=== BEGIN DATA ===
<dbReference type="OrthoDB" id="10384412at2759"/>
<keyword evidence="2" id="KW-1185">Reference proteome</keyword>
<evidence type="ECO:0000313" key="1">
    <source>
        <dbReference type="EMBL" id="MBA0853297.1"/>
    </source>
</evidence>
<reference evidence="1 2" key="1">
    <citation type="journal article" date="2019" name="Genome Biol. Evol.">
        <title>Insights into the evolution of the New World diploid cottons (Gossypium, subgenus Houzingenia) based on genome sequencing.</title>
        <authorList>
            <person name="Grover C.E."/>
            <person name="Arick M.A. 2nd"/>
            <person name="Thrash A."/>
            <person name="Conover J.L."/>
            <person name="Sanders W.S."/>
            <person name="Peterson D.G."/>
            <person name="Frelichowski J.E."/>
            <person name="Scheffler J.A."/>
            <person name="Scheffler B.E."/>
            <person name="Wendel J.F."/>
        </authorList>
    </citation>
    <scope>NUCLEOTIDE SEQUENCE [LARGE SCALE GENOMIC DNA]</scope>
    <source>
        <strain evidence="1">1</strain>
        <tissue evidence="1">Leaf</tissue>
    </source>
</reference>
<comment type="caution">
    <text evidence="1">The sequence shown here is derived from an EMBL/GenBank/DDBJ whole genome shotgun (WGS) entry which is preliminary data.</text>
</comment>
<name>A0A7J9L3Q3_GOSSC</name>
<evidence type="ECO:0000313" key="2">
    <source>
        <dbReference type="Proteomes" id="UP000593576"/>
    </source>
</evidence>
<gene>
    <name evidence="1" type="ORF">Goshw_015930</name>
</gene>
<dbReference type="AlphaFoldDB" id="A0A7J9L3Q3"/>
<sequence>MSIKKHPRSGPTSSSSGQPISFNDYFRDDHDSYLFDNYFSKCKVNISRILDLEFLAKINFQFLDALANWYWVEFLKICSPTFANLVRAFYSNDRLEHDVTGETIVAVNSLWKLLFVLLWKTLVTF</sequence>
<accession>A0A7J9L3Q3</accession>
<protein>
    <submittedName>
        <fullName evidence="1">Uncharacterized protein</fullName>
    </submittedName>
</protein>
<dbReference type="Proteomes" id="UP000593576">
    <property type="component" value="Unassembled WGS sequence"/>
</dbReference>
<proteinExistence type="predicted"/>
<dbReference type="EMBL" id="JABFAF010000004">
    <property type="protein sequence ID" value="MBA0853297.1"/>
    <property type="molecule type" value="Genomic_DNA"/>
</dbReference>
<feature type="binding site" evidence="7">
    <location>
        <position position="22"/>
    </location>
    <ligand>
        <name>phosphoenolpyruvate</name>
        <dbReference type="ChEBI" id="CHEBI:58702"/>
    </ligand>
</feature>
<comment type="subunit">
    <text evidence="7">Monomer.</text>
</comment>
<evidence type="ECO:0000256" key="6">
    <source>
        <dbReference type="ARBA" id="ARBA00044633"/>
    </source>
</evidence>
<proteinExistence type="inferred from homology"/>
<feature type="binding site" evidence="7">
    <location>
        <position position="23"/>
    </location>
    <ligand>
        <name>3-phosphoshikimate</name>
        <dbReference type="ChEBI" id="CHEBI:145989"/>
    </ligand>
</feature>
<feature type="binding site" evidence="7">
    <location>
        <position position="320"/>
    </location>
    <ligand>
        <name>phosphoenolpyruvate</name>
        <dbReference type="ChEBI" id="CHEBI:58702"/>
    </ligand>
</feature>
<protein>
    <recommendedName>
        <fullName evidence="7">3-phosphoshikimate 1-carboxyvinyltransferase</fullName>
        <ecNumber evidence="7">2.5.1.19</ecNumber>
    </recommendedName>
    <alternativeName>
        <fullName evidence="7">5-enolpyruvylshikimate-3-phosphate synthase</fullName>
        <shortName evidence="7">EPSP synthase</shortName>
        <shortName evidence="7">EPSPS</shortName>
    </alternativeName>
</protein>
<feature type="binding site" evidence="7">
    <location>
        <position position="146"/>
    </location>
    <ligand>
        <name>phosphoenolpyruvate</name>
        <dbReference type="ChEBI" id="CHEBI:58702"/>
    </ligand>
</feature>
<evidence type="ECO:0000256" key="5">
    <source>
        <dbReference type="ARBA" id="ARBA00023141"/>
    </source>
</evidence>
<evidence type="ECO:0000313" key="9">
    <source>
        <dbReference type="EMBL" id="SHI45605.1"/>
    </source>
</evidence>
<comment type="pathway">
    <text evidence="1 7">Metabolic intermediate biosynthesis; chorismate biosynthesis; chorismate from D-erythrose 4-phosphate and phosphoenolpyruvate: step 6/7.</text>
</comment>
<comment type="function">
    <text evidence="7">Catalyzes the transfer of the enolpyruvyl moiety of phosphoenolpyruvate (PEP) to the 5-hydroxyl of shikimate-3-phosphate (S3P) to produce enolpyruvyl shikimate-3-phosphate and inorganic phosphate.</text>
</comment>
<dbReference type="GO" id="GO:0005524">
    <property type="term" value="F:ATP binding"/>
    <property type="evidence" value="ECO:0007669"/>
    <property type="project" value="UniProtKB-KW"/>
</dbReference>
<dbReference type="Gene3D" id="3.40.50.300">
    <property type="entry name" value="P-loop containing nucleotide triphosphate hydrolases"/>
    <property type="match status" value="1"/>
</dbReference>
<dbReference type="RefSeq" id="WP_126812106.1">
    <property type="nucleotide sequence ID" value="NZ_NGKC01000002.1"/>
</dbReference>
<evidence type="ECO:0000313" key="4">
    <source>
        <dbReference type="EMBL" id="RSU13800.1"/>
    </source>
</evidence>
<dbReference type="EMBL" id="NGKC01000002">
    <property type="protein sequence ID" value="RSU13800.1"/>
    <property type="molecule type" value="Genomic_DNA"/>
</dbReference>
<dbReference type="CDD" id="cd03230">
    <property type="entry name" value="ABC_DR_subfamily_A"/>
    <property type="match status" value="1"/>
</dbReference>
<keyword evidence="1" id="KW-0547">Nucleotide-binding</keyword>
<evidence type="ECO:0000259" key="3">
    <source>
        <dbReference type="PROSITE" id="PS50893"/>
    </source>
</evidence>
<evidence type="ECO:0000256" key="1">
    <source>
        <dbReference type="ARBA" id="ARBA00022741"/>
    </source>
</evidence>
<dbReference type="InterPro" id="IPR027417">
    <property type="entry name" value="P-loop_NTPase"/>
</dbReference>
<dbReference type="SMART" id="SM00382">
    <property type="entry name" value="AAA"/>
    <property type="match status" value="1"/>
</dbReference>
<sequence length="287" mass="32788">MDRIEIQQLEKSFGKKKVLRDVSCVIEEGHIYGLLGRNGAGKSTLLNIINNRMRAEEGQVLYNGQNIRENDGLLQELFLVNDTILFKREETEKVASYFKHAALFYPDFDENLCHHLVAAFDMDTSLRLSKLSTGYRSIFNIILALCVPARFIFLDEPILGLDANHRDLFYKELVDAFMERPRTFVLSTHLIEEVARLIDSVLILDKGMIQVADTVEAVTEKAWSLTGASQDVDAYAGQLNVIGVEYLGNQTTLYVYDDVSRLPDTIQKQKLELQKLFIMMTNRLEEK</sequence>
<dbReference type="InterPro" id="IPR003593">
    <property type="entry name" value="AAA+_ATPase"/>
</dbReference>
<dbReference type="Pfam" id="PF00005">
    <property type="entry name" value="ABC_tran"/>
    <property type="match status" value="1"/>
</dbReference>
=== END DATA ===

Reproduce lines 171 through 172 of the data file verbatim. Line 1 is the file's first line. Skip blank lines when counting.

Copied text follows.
    <property type="match status" value="1"/>
</dbReference>